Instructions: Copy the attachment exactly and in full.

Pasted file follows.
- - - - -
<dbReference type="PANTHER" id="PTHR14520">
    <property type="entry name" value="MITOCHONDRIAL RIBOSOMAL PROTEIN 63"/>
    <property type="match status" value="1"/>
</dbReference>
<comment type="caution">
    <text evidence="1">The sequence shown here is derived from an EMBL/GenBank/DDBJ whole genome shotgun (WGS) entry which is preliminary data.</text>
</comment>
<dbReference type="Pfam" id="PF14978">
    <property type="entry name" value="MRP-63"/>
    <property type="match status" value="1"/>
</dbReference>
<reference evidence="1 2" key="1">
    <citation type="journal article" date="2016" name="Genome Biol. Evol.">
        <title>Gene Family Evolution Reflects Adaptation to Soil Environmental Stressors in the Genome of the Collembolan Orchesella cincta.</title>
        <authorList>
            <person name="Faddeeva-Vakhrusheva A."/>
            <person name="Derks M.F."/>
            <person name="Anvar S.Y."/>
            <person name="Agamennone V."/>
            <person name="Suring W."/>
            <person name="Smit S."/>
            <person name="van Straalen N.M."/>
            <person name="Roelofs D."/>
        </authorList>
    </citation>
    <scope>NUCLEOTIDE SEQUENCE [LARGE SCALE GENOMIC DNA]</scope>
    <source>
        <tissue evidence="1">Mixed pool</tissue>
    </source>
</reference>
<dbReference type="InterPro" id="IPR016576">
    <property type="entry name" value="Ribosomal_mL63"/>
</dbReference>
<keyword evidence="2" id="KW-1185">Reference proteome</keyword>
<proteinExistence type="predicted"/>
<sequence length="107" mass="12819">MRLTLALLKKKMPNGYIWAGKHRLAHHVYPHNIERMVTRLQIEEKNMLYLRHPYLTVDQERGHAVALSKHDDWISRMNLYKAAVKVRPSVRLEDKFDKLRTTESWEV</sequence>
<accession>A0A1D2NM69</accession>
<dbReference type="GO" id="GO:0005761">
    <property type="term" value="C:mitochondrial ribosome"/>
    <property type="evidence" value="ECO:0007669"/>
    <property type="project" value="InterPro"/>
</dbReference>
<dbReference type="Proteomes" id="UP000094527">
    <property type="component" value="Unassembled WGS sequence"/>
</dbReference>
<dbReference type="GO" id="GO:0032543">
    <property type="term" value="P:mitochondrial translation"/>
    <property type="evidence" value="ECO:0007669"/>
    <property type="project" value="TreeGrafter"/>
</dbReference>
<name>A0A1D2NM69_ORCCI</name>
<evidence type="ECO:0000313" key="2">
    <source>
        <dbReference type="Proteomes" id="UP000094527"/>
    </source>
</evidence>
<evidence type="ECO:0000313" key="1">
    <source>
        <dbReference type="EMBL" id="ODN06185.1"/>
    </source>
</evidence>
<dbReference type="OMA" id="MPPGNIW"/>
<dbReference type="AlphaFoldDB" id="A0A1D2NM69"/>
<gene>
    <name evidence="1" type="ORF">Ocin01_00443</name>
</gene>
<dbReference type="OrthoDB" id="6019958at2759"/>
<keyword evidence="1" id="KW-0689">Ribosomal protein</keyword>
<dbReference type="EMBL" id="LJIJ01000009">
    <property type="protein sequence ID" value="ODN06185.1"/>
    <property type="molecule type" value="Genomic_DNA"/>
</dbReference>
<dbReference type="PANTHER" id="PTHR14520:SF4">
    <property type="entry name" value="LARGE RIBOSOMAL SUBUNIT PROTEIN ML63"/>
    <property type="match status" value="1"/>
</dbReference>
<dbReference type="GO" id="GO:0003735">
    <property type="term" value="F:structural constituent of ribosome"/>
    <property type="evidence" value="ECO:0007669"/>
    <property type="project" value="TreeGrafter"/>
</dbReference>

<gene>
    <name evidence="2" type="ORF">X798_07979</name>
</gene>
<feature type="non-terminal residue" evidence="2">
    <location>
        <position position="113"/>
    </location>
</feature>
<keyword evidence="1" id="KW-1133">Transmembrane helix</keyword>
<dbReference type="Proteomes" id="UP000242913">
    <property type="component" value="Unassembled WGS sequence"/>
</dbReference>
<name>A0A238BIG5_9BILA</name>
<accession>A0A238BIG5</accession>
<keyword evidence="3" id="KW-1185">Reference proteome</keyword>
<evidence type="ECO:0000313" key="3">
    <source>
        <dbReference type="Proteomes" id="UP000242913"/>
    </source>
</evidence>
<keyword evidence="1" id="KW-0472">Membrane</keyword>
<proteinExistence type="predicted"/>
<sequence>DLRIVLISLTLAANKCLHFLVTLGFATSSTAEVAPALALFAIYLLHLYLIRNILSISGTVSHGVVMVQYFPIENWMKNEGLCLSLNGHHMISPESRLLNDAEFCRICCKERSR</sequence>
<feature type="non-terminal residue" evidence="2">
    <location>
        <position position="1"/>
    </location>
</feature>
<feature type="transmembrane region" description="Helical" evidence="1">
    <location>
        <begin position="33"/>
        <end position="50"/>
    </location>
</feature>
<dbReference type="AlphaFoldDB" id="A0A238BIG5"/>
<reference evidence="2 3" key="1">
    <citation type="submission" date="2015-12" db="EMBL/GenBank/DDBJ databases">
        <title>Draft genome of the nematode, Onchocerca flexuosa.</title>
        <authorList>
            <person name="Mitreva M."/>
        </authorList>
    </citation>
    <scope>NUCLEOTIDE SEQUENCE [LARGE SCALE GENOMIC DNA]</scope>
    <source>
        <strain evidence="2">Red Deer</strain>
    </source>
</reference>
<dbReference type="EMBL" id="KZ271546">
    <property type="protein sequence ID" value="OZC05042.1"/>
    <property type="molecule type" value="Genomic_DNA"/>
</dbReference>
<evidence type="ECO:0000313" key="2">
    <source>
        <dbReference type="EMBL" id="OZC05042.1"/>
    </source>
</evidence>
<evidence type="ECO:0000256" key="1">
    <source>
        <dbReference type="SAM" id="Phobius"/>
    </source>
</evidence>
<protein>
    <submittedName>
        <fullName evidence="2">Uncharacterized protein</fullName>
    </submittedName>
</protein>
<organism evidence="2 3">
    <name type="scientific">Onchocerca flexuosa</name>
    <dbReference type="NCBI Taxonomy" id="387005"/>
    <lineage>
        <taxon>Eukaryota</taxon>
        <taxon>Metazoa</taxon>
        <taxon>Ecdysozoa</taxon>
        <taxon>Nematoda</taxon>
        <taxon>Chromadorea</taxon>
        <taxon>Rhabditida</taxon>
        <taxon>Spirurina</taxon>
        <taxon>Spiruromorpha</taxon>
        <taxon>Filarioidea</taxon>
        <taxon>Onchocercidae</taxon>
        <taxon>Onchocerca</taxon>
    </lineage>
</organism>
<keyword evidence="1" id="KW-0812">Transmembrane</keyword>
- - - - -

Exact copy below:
<dbReference type="PANTHER" id="PTHR14520">
    <property type="entry name" value="MITOCHONDRIAL RIBOSOMAL PROTEIN 63"/>
    <property type="match status" value="1"/>
</dbReference>
<comment type="caution">
    <text evidence="1">The sequence shown here is derived from an EMBL/GenBank/DDBJ whole genome shotgun (WGS) entry which is preliminary data.</text>
</comment>
<dbReference type="Pfam" id="PF14978">
    <property type="entry name" value="MRP-63"/>
    <property type="match status" value="1"/>
</dbReference>
<reference evidence="1 2" key="1">
    <citation type="journal article" date="2016" name="Genome Biol. Evol.">
        <title>Gene Family Evolution Reflects Adaptation to Soil Environmental Stressors in the Genome of the Collembolan Orchesella cincta.</title>
        <authorList>
            <person name="Faddeeva-Vakhrusheva A."/>
            <person name="Derks M.F."/>
            <person name="Anvar S.Y."/>
            <person name="Agamennone V."/>
            <person name="Suring W."/>
            <person name="Smit S."/>
            <person name="van Straalen N.M."/>
            <person name="Roelofs D."/>
        </authorList>
    </citation>
    <scope>NUCLEOTIDE SEQUENCE [LARGE SCALE GENOMIC DNA]</scope>
    <source>
        <tissue evidence="1">Mixed pool</tissue>
    </source>
</reference>
<dbReference type="InterPro" id="IPR016576">
    <property type="entry name" value="Ribosomal_mL63"/>
</dbReference>
<keyword evidence="2" id="KW-1185">Reference proteome</keyword>
<proteinExistence type="predicted"/>
<sequence length="107" mass="12819">MRLTLALLKKKMPNGYIWAGKHRLAHHVYPHNIERMVTRLQIEEKNMLYLRHPYLTVDQERGHAVALSKHDDWISRMNLYKAAVKVRPSVRLEDKFDKLRTTESWEV</sequence>
<accession>A0A1D2NM69</accession>
<dbReference type="GO" id="GO:0005761">
    <property type="term" value="C:mitochondrial ribosome"/>
    <property type="evidence" value="ECO:0007669"/>
    <property type="project" value="InterPro"/>
</dbReference>
<dbReference type="Proteomes" id="UP000094527">
    <property type="component" value="Unassembled WGS sequence"/>
</dbReference>
<dbReference type="GO" id="GO:0032543">
    <property type="term" value="P:mitochondrial translation"/>
    <property type="evidence" value="ECO:0007669"/>
    <property type="project" value="TreeGrafter"/>
</dbReference>
<name>A0A1D2NM69_ORCCI</name>
<evidence type="ECO:0000313" key="2">
    <source>
        <dbReference type="Proteomes" id="UP000094527"/>
    </source>
</evidence>
<evidence type="ECO:0000313" key="1">
    <source>
        <dbReference type="EMBL" id="ODN06185.1"/>
    </source>
</evidence>
<dbReference type="OMA" id="MPPGNIW"/>
<dbReference type="AlphaFoldDB" id="A0A1D2NM69"/>
<gene>
    <name evidence="1" type="ORF">Ocin01_00443</name>
</gene>
<dbReference type="OrthoDB" id="6019958at2759"/>
<keyword evidence="1" id="KW-0689">Ribosomal protein</keyword>
<dbReference type="EMBL" id="LJIJ01000009">
    <property type="protein sequence ID" value="ODN06185.1"/>
    <property type="molecule type" value="Genomic_DNA"/>
</dbReference>
<dbReference type="PANTHER" id="PTHR14520:SF4">
    <property type="entry name" value="LARGE RIBOSOMAL SUBUNIT PROTEIN ML63"/>
    <property type="match status" value="1"/>
</dbReference>
<dbReference type="GO" id="GO:0003735">
    <property type="term" value="F:structural constituent of ribosome"/>
    <property type="evidence" value="ECO:0007669"/>
    <property type="project" value="TreeGrafter"/>
</dbReference>

<gene>
    <name evidence="2" type="ORF">X798_07979</name>
</gene>
<feature type="non-terminal residue" evidence="2">
    <location>
        <position position="113"/>
    </location>
</feature>
<keyword evidence="1" id="KW-1133">Transmembrane helix</keyword>
<dbReference type="Proteomes" id="UP000242913">
    <property type="component" value="Unassembled WGS sequence"/>
</dbReference>
<name>A0A238BIG5_9BILA</name>
<accession>A0A238BIG5</accession>
<keyword evidence="3" id="KW-1185">Reference proteome</keyword>
<evidence type="ECO:0000313" key="3">
    <source>
        <dbReference type="Proteomes" id="UP000242913"/>
    </source>
</evidence>
<keyword evidence="1" id="KW-0472">Membrane</keyword>
<proteinExistence type="predicted"/>
<sequence>DLRIVLISLTLAANKCLHFLVTLGFATSSTAEVAPALALFAIYLLHLYLIRNILSISGTVSHGVVMVQYFPIENWMKNEGLCLSLNGHHMISPESRLLNDAEFCRICCKERSR</sequence>
<feature type="non-terminal residue" evidence="2">
    <location>
        <position position="1"/>
    </location>
</feature>
<feature type="transmembrane region" description="Helical" evidence="1">
    <location>
        <begin position="33"/>
        <end position="50"/>
    </location>
</feature>
<dbReference type="AlphaFoldDB" id="A0A238BIG5"/>
<reference evidence="2 3" key="1">
    <citation type="submission" date="2015-12" db="EMBL/GenBank/DDBJ databases">
        <title>Draft genome of the nematode, Onchocerca flexuosa.</title>
        <authorList>
            <person name="Mitreva M."/>
        </authorList>
    </citation>
    <scope>NUCLEOTIDE SEQUENCE [LARGE SCALE GENOMIC DNA]</scope>
    <source>
        <strain evidence="2">Red Deer</strain>
    </source>
</reference>
<dbReference type="EMBL" id="KZ271546">
    <property type="protein sequence ID" value="OZC05042.1"/>
    <property type="molecule type" value="Genomic_DNA"/>
</dbReference>
<evidence type="ECO:0000313" key="2">
    <source>
        <dbReference type="EMBL" id="OZC05042.1"/>
    </source>
</evidence>
<evidence type="ECO:0000256" key="1">
    <source>
        <dbReference type="SAM" id="Phobius"/>
    </source>
</evidence>
<protein>
    <submittedName>
        <fullName evidence="2">Uncharacterized protein</fullName>
    </submittedName>
</protein>
<organism evidence="2 3">
    <name type="scientific">Onchocerca flexuosa</name>
    <dbReference type="NCBI Taxonomy" id="387005"/>
    <lineage>
        <taxon>Eukaryota</taxon>
        <taxon>Metazoa</taxon>
        <taxon>Ecdysozoa</taxon>
        <taxon>Nematoda</taxon>
        <taxon>Chromadorea</taxon>
        <taxon>Rhabditida</taxon>
        <taxon>Spirurina</taxon>
        <taxon>Spiruromorpha</taxon>
        <taxon>Filarioidea</taxon>
        <taxon>Onchocercidae</taxon>
        <taxon>Onchocerca</taxon>
    </lineage>
</organism>
<keyword evidence="1" id="KW-0812">Transmembrane</keyword>